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Food Is Fuel

Food is fuel, but we abuse food beyond imagination.

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We treat it like a commodity rather than a necessity.

We rely on it to make us feel better, we restrict it to punish ourselves, or ‘save’ calories for ‘treats’, we make choices based on ‘cravings’ rather than on what we need to thrive!

 

Every time you eat you are making a choice to either put toxins into your body, to put your liver, kidneys and digestive system under pressure, to rob your body of much needed vitamins and minerals or build your body up, to nourish and provide it with the raw materials to make you feel and look better and create an environment conducive to health.

 

Every time you chose to eat or you skip a meal you are helping or hindering your health, everything you eat or don’t eat today is paving either the road to sickness or the road to health for tomorrow.

 

We have been ignorant to to the power of food to heal for too long, where has that gotten us?

 

The low fat movement has lead to the highest obesity rates in history, the highest incidence of type 2 diabetes we have ever known and the burgeoning of cardiovascular disease- the very thing low fat living was supposed to solve!

 

Your body is an intelligent machine, far beyond our comprehension. It has delicate feedback systems that tightly regulate our temperature, our fat stores, our blood glucose levels, but our modern diet tends to disrupt these feedback systems.  Low thyroid function caused by iodine deficiency reduces our metabolic rate and in turn our body temperature.  Those with a low functioning thyroid suffer from weight gain and generally feel cold.  Too much sugar in the diet cause glucose to be converted into triglycerides and stored in our adipose tissue, swelling up our fat cells and causing leptin resistance.  Leptin is a hormone released by fat cells that helps to regulate energy balance by inhibiting hunger.  The idea is the more fat cells we have the less hunger we feel because our body knows it has lots of energy in storage, but this isn’t the case, and research indicates that Leptin resistance is a major contributor to obesity and binge eating. Insulin is a hormone responsible for lowering blood glucose levels in the blood, but just like leptin, we can become insulin resistant. If we persistently consume foods high in sugar or simple carbohydrates, the beta cells of our pancreas secrete insulin at an alarming rate so that eventually our cells become resistant to the insulin signal and we are diagnosed with type 2 diabetes!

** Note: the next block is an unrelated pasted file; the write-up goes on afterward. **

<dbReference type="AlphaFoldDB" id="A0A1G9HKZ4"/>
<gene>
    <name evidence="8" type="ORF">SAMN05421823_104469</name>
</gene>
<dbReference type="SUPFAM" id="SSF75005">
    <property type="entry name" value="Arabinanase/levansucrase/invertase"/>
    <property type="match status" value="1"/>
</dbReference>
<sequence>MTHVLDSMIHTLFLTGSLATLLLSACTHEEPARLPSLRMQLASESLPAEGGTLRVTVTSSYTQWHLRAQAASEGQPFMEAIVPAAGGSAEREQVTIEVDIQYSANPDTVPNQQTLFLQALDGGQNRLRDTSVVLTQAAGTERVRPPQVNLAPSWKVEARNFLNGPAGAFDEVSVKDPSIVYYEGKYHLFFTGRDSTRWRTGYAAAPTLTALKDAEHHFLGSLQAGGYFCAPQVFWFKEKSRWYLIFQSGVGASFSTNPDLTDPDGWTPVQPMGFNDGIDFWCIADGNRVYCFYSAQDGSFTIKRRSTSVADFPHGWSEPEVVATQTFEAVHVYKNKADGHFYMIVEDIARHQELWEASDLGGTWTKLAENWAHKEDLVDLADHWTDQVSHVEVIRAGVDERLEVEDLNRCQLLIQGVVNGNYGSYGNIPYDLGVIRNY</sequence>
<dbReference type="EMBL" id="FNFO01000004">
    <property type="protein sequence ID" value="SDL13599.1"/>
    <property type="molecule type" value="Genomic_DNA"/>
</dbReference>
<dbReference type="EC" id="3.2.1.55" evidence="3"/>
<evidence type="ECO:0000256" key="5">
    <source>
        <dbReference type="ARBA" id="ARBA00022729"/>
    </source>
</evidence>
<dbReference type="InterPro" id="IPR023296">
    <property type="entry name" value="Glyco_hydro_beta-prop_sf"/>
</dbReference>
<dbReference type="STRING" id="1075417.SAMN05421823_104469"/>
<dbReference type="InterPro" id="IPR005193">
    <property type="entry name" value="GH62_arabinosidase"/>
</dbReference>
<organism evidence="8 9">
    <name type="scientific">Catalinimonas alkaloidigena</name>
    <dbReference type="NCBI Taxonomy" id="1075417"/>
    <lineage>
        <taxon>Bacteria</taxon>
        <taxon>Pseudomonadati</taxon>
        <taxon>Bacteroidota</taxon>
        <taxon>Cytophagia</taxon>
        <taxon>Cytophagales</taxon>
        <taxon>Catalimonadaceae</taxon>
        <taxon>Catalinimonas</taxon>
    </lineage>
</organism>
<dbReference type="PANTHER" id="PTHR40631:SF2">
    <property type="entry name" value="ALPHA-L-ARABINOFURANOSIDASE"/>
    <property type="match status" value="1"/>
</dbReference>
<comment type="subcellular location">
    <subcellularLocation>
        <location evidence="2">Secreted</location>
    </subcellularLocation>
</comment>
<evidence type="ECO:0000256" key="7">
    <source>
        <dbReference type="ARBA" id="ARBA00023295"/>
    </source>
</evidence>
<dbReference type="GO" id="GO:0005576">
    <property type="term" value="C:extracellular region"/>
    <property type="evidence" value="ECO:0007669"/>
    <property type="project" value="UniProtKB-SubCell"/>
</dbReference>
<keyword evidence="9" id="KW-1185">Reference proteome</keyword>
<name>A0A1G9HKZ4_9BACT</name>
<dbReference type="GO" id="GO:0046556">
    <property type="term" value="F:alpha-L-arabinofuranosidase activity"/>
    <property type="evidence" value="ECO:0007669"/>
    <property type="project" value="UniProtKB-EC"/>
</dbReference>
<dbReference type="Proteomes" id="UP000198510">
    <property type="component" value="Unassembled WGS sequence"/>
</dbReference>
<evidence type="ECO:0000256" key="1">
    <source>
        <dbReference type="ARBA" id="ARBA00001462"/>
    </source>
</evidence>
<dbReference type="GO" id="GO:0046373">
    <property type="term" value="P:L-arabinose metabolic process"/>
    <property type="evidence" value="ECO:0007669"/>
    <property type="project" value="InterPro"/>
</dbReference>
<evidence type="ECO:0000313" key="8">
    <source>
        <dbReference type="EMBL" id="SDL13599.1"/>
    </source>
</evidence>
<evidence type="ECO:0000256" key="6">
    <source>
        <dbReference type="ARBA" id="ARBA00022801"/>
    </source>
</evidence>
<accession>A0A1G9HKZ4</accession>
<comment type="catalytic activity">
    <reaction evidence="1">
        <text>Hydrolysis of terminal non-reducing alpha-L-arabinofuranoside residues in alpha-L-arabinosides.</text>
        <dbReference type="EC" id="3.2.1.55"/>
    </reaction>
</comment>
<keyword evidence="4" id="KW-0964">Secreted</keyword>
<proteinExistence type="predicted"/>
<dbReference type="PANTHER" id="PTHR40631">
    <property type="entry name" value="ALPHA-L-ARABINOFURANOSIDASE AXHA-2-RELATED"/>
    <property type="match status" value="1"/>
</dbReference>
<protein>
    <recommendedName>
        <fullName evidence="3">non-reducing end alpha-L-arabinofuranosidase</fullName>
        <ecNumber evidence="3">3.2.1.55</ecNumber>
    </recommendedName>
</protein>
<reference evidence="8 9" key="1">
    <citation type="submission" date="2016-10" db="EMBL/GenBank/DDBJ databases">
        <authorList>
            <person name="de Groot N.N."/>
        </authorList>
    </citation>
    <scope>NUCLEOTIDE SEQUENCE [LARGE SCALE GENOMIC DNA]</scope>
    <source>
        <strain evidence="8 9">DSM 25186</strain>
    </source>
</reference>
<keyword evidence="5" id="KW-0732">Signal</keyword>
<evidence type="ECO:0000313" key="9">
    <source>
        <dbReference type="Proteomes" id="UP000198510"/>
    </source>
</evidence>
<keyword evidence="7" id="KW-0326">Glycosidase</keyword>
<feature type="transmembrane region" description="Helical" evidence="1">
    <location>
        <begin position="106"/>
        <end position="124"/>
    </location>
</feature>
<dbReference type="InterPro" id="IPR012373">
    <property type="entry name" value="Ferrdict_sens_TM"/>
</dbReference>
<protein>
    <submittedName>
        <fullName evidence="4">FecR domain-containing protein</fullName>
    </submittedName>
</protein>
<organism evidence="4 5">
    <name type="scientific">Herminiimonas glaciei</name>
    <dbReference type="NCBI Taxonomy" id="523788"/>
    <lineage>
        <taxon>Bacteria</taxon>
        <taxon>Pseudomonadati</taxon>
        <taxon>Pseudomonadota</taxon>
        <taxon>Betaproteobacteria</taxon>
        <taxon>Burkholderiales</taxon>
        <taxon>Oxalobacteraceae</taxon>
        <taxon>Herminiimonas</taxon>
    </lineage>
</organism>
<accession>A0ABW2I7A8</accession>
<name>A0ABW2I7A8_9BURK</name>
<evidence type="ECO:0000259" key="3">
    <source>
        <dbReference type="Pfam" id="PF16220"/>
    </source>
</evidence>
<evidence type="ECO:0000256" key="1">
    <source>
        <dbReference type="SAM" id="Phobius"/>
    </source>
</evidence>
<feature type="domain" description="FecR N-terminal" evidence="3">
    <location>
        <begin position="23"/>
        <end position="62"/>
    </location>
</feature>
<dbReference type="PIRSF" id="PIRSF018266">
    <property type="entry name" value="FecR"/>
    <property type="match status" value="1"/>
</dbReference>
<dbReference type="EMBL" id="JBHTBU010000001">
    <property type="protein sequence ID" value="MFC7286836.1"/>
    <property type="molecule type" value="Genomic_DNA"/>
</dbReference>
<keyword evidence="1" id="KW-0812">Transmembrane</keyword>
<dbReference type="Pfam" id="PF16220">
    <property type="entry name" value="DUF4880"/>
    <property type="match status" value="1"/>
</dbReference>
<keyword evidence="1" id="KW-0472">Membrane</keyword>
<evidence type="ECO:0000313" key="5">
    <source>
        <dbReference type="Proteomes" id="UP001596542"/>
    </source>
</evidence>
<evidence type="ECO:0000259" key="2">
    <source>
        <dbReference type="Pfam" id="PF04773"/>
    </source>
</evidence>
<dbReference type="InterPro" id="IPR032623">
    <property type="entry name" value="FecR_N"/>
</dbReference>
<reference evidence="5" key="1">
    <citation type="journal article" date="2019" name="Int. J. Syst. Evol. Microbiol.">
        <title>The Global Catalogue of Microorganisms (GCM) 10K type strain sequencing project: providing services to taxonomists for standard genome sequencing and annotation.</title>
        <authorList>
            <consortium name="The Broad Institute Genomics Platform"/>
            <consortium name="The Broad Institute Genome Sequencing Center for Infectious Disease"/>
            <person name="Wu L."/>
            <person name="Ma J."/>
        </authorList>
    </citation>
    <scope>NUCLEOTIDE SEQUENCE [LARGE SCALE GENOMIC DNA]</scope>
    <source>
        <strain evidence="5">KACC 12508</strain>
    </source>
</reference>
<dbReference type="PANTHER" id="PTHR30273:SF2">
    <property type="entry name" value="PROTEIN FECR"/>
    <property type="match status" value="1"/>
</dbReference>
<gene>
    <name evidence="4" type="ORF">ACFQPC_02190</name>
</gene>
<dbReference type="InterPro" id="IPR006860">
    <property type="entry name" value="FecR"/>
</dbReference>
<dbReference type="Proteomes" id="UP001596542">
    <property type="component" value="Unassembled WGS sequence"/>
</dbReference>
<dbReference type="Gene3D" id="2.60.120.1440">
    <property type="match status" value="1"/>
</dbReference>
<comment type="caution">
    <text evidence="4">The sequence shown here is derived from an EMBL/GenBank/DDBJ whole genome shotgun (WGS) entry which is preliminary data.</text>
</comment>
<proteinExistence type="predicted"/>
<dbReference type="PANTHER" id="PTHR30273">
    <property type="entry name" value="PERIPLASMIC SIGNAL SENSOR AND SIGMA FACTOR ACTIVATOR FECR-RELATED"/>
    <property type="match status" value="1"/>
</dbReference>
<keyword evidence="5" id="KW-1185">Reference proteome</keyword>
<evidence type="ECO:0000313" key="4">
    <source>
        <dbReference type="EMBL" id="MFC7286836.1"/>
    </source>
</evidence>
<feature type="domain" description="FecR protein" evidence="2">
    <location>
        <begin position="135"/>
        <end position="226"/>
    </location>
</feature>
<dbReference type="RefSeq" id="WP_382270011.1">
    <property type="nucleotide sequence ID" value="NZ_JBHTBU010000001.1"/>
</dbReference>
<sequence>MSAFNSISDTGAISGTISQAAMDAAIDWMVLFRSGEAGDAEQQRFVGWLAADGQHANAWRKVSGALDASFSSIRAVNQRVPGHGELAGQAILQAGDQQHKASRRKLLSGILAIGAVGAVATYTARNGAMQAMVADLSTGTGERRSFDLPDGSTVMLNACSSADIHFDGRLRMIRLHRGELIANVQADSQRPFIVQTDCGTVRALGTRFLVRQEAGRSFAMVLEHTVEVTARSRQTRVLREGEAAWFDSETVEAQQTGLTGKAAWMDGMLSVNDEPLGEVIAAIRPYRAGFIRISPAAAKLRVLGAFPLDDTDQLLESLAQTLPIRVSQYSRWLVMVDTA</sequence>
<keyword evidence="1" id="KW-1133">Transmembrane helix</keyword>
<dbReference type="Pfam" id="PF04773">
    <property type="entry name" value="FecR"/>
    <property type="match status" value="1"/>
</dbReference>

There is an abundance of food available that has no place in our body, that no way represents what’s  found in nature. Frankenfoods as they are known in the industry. To digest and eliminate these your body has to use its reserves of vitamins and minerals leaving most people rife with deficiencies and low level inflammation. For example, for every molecule of sugar we consume it take 54 molecules of magnesium to process it- I remember hearing this in A level chemistry and being mind blown!

 

Food is essential to life, and of course we should get some pleasure out of what we eat but we shouldn’t be using food to either fill a void or restricting it to the point of starvation.  It is a delicate balance.  Moderation is the buzzword of the moment and in theory it is an excellent idea.  The problem is that moderation is extremely difficult to achieve and adhere to.  To reach the point where you can eat all things in moderation you first have to go through several processes – it doesn’t happen overnight, but then nothing worthwhile ever does! When I see clients who crave or binge on certain foods, they have to start by cutting those foods out completely because they are effectively addicted and addiction knows not of moderation.  After the initial period we can then re-introduce the once problematic foods in MODERATION.  Similarly, if someone presents with a severely restricted diet we spend weeks (months even) incrementally increasing their calories, so that we can get them up to a healthy level without piling on the body fat.

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Both of these strategies, or any other for that matter, will only work if you stay in regular contact with your coach or nutritionist.  If left to your own devices in the first few weeks (which are always the toughest when trying to change behaviour) you will binge, or starve, or fall into old routines – trust me I’ve seen it time and again:

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Those that succeed are those that stay in daily or weekly contact with their coaches or nutritionists.  They are there to help you and answer questions, they are there to guide you to make the correct decisions, there are there to ‘Check-in’ regularly to ensure you are on track and find out if not, why not, and finally they are there to ensure that a year from now you are autonomous, reaching your goals, and having a healthy and fulfilling relationship with food.

 

Moderation is the goal, intuitive eating the holy grail, but you have to work at it, and with all the false information in the media, with all the ‘broscience’ in the gyms and misguided government recommendations, you will need guidance.

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Make sure you choose wisely!

 

Naomi McArdle MSc

ISSN PGDip Sports Nutrition Student